My first day at Open Air St Gallen 2011 – muddy, a little chaotic, interspersed with some moments of sunshine and lots of good music.
After much faffing about getting there, I arrive in time to see The Vaccines on the Sternenbühne. I’m intrigued by them, people either love or hate them and I’m keen to see them live to see what the fuss is about. Singer Justin Young sounds terribly like Tom Smith from The Editors to me, but without Tom’s dark appeal. Their indie rock’n'roll sounds good, if a little predictable and unremarkable to me, but perhaps with a few beers I’d have a different perspective. Nonetheless, the audience is enjoying the set immensely; ‘Post Break-Up Sex’ brings showers of beer as cups are thrown up in air.
For their first time at Open Air St Gallen, Friska Viljor are on the main stage, the Sitterbühne. The Swedes are just getting more and more popular, and with good reason. Resistance is futile – their ukelele, glockenpsiel and singalong music is too infectiously good-natured and fun to resist. They are their usual jaunty, cheerful selves on stage, and play their set with aplomb, telling stories about girls won and lost, best friends (each other) and life and love. Swedish flags are waved around on long poles by crowd members. But what I really want to know is – how do they keep their clothes so blindingly white? Someone must know the answer to this laundry conundrum!
Post-industrial rock band The Young Gods are Swiss legends, they’ve been around for donkey’s years and B. loves them. He’s tried to persuade me to go and see them numerous times, but I’ve always found a reason not to. However, next time they play, I’ll be there with bells on, because they were damn awesome yesterday. Singer Franz Treichler was radiating some serious forcefulness and power on stage, the likes of which I haven’t seen for a long time. Impressive. Unfortunately, I had miss the last part of their set to do some interviews, but I’ll be definitely looking them up the next time they play Zurich.
Elbow was the major drawcard last night on the Sitterbühne, as evinced by the phalanx of photographers bristled underneath the stage, pointing their lenses into singer Guy Garvey‘s face and outstretched hands. Guy is the consummate showman, gracious and stylish, with a lovely Mancunian accent. I’d like to make special mention of the fact that Guy has epic hand movements. You know, I think I missed the Elbow bus somewhere along the line. A sacrilege! I hear thousands cry. Or at least, I haven’t had time to digest and appreciate their epic works. But even I, an Elbow novice, thought ‘Lippy Kids’ was genuinely lovely and moving. A polished and elegant performance, a deserved highlight.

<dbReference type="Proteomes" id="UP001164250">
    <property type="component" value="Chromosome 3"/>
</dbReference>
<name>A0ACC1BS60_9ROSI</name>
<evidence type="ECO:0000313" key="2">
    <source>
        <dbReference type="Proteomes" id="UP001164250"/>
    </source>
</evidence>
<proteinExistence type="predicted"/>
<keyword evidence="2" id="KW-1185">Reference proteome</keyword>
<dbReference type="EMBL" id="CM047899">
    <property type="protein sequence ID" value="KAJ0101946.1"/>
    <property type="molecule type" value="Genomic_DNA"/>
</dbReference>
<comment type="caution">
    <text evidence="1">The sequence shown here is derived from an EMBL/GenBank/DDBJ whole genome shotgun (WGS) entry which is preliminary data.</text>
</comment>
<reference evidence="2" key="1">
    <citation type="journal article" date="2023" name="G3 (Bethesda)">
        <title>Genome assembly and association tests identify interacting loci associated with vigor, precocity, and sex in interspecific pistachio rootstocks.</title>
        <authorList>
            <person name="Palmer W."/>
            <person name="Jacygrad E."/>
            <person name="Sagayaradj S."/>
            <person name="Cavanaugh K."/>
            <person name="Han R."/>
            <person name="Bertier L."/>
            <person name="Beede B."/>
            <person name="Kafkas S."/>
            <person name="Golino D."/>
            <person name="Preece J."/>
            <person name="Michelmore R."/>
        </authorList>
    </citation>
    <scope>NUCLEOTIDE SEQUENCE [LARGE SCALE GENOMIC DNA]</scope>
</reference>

My last gig of the day was Sheila She Loves You in the Marlboro Wah Wah Woom (I can’t say that without feeling like I have a lisp). The precocious indie popsters from Basel get better and better every time I see them. They played two sets last night, including some new material that is darker and more introspective than the sparkling pop melodies of their first album Esztergom. The latest single from Esztergom, ‘How’s About’ got a cascade of sopa bubbles in the air, lighters aloft and a crowd singalong. Aww. Expect some new material from the Sheila boys soon – I interviewed them earlier in the day and got the lowdown – stay tuned for that later.
A long, strange train journey home (what is it with teenage boys and knives?), a few hours sleep and back again for Saturday.
Best in show: Friday – The Young Gods, for sheer raw energy and power.